Best practice #5 – Crisis communications that is fit for purpose

Best practice #5 – Crisis communications that is fit for purpose

In the previous blogs in this series on best practice in BC planning, I looked at identifying and mitigating the risks to your corporate environment, scenario planning, creating incident plans and supply chain resilience. The next step in your BC planning should be to make sure that your crisis communications channels are fit for purpose.

Data gathered by information technology research company, Gartner, into the use of emergency notification systems shows that across all sectors, actual use of such systems was far greater than planned. The research shows that 67% of organisations made use of their emergency communications systems every year for traditional business disruption emergencies such as IT, communications and power failures, against only the 4% that they had anticipated that they would use it. And 51% of organisations made use of their systems for operational crises, such as office closures and equipment maintenance, against the 15% that had envisaged doing so.

There are a number of vital questions that you need to ask when selecting a crisis communications system:

  • The first question you need to ask is whether the system will be available when you need it most. If your power is out, or your internet is down, which are two of the most common crisis events, will your communications channels also be taken out? If your channels are locally hosted, on your own servers, or on desktop devices only, then the answer will almost certainly be no. You need to have in place a cloud-hosted service that also operates using a satellite phone signal and is available on your mobile devices.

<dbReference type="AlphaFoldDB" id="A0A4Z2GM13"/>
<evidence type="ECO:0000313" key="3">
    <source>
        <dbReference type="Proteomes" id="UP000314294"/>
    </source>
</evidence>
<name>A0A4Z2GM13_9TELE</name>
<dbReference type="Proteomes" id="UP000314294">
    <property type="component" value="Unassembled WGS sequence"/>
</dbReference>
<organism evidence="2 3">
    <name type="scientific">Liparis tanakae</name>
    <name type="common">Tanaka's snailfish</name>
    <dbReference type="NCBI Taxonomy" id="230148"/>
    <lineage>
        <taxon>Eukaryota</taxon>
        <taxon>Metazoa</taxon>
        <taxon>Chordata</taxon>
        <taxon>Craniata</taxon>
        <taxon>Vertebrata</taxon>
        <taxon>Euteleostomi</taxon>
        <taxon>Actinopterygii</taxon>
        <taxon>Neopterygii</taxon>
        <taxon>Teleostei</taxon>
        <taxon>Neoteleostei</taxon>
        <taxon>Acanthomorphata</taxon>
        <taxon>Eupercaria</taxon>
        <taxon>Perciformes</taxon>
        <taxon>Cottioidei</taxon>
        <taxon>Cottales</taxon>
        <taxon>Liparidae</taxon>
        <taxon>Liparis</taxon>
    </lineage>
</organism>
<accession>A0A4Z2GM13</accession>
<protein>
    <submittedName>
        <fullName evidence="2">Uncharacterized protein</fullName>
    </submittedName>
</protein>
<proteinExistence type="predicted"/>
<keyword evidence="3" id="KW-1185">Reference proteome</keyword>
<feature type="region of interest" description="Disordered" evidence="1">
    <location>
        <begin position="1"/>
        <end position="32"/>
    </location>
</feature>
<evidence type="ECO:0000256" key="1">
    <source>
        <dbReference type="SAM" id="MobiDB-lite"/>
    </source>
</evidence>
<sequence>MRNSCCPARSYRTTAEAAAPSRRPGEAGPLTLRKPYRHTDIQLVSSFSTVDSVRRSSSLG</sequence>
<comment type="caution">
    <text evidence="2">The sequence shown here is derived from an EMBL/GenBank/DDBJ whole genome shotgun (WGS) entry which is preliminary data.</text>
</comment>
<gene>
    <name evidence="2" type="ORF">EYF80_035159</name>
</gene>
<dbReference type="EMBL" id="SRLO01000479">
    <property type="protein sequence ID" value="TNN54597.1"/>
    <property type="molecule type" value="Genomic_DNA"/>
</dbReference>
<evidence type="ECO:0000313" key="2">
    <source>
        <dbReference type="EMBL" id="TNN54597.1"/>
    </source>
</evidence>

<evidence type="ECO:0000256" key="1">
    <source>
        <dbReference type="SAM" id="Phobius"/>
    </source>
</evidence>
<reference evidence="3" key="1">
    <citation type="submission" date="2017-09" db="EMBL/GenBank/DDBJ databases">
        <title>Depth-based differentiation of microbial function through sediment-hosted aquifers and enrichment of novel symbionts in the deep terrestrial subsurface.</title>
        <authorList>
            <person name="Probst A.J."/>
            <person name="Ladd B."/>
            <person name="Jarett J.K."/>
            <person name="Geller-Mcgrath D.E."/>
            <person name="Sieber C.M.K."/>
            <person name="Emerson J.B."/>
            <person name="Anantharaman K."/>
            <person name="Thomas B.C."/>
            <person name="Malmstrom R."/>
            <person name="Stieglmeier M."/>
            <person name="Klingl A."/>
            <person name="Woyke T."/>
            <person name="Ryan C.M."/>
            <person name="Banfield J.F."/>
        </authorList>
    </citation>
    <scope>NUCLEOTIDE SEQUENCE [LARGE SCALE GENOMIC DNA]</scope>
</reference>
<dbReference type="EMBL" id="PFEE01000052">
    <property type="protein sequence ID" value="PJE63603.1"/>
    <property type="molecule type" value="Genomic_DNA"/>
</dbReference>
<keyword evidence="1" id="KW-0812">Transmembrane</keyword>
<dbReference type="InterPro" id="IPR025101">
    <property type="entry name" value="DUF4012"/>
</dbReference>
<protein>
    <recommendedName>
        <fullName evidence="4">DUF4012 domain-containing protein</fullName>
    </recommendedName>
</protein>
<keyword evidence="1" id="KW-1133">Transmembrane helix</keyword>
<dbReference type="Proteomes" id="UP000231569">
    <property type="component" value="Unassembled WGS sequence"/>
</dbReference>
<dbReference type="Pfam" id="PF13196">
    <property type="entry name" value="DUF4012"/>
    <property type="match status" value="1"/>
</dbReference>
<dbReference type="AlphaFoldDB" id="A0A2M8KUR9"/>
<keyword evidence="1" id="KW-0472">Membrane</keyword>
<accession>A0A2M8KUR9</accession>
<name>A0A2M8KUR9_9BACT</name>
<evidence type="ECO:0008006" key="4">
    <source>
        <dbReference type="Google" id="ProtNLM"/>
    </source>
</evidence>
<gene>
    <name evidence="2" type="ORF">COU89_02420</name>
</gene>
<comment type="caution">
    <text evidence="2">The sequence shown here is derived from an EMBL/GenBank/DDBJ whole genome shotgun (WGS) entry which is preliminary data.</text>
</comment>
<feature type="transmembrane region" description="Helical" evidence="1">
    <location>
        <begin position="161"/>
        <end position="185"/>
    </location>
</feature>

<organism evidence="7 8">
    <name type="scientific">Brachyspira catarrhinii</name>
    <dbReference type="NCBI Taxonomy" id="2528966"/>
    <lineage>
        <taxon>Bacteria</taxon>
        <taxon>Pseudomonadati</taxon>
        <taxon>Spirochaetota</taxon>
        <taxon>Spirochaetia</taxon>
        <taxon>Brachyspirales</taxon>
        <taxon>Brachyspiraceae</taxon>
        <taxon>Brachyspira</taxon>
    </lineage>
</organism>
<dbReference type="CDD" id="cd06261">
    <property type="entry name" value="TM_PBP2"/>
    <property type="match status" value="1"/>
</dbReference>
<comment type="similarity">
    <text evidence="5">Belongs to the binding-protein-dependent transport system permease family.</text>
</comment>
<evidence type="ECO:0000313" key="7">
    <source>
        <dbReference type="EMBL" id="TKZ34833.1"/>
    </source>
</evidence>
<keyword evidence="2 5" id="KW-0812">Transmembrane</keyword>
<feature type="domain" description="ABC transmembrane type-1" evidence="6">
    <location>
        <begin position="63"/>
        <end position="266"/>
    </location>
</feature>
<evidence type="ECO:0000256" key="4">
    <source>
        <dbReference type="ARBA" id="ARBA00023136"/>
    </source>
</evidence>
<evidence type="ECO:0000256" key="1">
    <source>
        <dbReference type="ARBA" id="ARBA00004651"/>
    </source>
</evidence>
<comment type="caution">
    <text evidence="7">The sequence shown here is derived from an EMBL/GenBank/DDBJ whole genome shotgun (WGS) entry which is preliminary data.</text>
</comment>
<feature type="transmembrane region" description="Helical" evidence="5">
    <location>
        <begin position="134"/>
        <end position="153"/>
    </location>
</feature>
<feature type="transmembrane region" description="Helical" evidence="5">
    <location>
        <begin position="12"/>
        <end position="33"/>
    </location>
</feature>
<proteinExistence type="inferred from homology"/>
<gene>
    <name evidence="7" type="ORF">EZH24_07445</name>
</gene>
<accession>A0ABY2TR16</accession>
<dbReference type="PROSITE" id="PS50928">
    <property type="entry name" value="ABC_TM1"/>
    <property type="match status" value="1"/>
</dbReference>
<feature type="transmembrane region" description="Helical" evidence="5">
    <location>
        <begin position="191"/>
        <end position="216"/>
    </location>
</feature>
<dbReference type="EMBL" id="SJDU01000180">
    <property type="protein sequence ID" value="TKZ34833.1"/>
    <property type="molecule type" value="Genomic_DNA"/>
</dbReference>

• The second question is whether your chosen system can hold the contact databases that you need. Can it scale up to include customers and suppliers, as well as your own employees? And can it group contacts by location, department or any other grouping, to allow you to reach only those people that you need to alert?
  • If you are assured that your system will be available and you have all of your stakeholders on board, the next question to ask is will my emergency message definitely get through to them? To give yourself the best chance of succeeding in this you not only need to have reliable telecoms suppliers, but also a multi-channel approach, so that the message will get through on several channels and your audience will take notice of it. Using e-mail, phone call, SMS and push notifications all at the same time will maximise your chances of success.
  • Alongside this multi-channel functionality, it is very important that you are able to track the success of your crisis communications. A system that not only tracks delivery, but also requires an acknowledgement that your message has been received and read is vital. This will be vital during the incident itself, but might also be very important for any post-incident review or investigation. It will tell you who knew what and when.
  • The final question you need to ask is, will my communications system deliver what I need? This might be just a text message to your customers, but for your response team you also need to be able to deliver action plans, maps and even video instructions. A platform that can deliver a wide variety of multi-media files to your different audiences could make the difference in reducing your recovery time and even saving your business.

If your crisis communications platform can tick all of these boxes then it will truly be fit for purpose. If it does not then will need to ask yourself which ones of them you can do without.

Rickie Sehgal
This blog is the fifth in a series looking at different aspects of best practice in BC planning.

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